For many of us, even hardcore gamers, the original Game Boy is a big hunk of gray plastic that we find in our attics or basements from time to time. Occasionally we'll take the initiative to run to our nearest junk drawer, grab some AA batteries, and see if we can't fire it back up. For some of us, the relic fires back to life and we enjoy a few rounds of Tetris or a couple hours of Super Mario Land. While these games are great, they're better played on the Game Boy Pocket or the Advanced as they had the advantage of a back-lit screen and could add some shades besides pea-green and black. That's what phased the original Game Boy and the Game Boy Color out - all of the games played better somewhere else. You didn't need them to play their own software. For the original and its color counterpart, a special peripheral was needed to play them on a late night car ride or when you were supposed to be in bed.
Don't let the downfall of the original Game Boy and its color counterpart make you think that these little machines are entirely useless. They're actually very versatile handheld consoles that are capable of a whole lot more than just running their own games. Not only were they capable of a lot in their own era, they're even still used for incredible electronics projects today.
15 It Can Be Converted Into A Mobile Phone Gamepad
One of the biggest problems with mobile gaming, at least when it comes to emulating classic consoles like the original Game Boy, Nintendo, or the Super Nintendo, is the fact that it never feels familiar or even close to the real thing. Many emulators will put a D-Pad and a few buttons right on the screen, but this dwarfs the game area. It's only sufficient when played on a larger phone.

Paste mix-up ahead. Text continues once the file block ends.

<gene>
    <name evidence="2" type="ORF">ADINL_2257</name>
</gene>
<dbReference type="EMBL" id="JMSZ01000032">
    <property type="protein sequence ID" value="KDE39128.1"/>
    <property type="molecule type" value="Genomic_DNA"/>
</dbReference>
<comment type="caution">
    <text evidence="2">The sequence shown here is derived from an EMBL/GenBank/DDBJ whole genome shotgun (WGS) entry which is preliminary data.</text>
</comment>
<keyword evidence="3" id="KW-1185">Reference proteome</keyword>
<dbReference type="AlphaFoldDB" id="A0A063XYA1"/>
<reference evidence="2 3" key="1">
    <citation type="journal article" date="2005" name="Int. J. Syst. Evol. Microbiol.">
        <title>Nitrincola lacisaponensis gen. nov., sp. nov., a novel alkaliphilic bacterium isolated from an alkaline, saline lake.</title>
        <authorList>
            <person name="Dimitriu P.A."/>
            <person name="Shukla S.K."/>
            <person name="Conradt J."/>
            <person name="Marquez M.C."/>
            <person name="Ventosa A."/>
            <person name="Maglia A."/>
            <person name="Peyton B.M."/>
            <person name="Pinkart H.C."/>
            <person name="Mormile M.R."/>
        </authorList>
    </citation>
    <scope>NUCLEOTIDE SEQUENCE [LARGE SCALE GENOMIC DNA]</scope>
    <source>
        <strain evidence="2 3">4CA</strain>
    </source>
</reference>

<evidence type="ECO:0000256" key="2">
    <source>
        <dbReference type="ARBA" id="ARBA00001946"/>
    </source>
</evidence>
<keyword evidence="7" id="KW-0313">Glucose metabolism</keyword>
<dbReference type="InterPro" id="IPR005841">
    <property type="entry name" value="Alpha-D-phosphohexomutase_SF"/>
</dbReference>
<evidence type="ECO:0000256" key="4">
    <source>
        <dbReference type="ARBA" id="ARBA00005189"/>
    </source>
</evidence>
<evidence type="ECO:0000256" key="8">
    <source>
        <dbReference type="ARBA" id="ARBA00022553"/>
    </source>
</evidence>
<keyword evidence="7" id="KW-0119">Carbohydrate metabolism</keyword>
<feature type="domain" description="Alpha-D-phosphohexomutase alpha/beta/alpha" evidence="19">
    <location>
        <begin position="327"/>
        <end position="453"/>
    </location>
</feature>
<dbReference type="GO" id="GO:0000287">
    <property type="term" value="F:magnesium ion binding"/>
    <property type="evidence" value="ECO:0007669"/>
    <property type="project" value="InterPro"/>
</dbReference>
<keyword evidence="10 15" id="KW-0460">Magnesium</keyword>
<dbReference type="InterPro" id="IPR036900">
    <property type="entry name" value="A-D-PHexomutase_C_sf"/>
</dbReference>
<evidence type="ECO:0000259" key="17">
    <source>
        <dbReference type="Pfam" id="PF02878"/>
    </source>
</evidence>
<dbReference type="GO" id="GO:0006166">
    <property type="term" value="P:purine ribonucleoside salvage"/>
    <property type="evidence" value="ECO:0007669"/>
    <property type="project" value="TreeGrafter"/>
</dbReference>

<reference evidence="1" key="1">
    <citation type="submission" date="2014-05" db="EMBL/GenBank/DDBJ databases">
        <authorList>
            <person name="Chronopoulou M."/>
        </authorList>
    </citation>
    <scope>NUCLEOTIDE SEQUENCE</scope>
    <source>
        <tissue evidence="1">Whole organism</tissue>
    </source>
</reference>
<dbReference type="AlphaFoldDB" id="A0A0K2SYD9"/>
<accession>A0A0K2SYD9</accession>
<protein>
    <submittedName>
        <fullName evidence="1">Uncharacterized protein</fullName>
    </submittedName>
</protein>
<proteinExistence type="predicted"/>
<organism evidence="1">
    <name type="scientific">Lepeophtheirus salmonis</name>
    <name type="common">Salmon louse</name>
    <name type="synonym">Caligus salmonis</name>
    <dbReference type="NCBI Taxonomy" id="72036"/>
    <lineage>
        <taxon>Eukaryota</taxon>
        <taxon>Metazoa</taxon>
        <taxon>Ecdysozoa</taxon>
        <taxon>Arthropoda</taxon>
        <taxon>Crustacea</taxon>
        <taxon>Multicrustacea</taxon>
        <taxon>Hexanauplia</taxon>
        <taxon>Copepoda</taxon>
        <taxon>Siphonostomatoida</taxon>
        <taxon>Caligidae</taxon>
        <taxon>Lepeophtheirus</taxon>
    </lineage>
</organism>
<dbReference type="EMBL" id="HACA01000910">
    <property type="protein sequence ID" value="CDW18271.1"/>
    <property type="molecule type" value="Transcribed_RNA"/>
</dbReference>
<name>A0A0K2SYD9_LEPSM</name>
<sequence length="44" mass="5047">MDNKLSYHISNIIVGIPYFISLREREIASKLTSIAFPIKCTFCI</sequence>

Fortunately, YouTuber Chad Boughton took it upon himself to turn the classic Game Boy into a Game-pad that an android phone can be mounted into and controlled with. His method also requires a Wii-mote, but who wouldn't purchase any part necessary to play all those games and still have a fulfilling and nostalgic feel?
14 It Could Be Programmed As A TV Remote
When the Game Boy got a slight upgrade to start showing games in full-color, it also gained an infrared sensor. A lot of folks might tell you that the sensor was never used, but this actually isn't true at all. While it wasn't used to its full potential, the video game version of Pokemon Trading Card Game used the feature to unlock special cards when paired with a friend's infrared sensor.
While there are files that can be dumped into "Flash Carts" to turn your old Game Boy into a remote, the game Mission Impossible allowed you to actually program your handheld as a remote that could be used to operate your television, VCR, and more.
13 It Can Be Turned Into A Camera Gun
The original Game Boy had a lot of cool peripherals (outside of the Light Boy or a screen magnifier) that the typical player never bothered to purchase. A couple of these add-ons were things like the Game Boy Camera and the Game Boy Printer.
Artist Dmitri Morozov took the guts of a Game Boy, the Game Boy Camera and a Game Boy printer, and mounted them all into a gun that can take pictures at the pull of a trigger. Thanks to the addition of the Game Boy Printer, not only do you save your grainy black and white photographs, but you can print them out instantly as if you were using a Polaroid camera.
The contraption doesn't look very nice, but we can imagine it's rather fun to carry around for candid shots.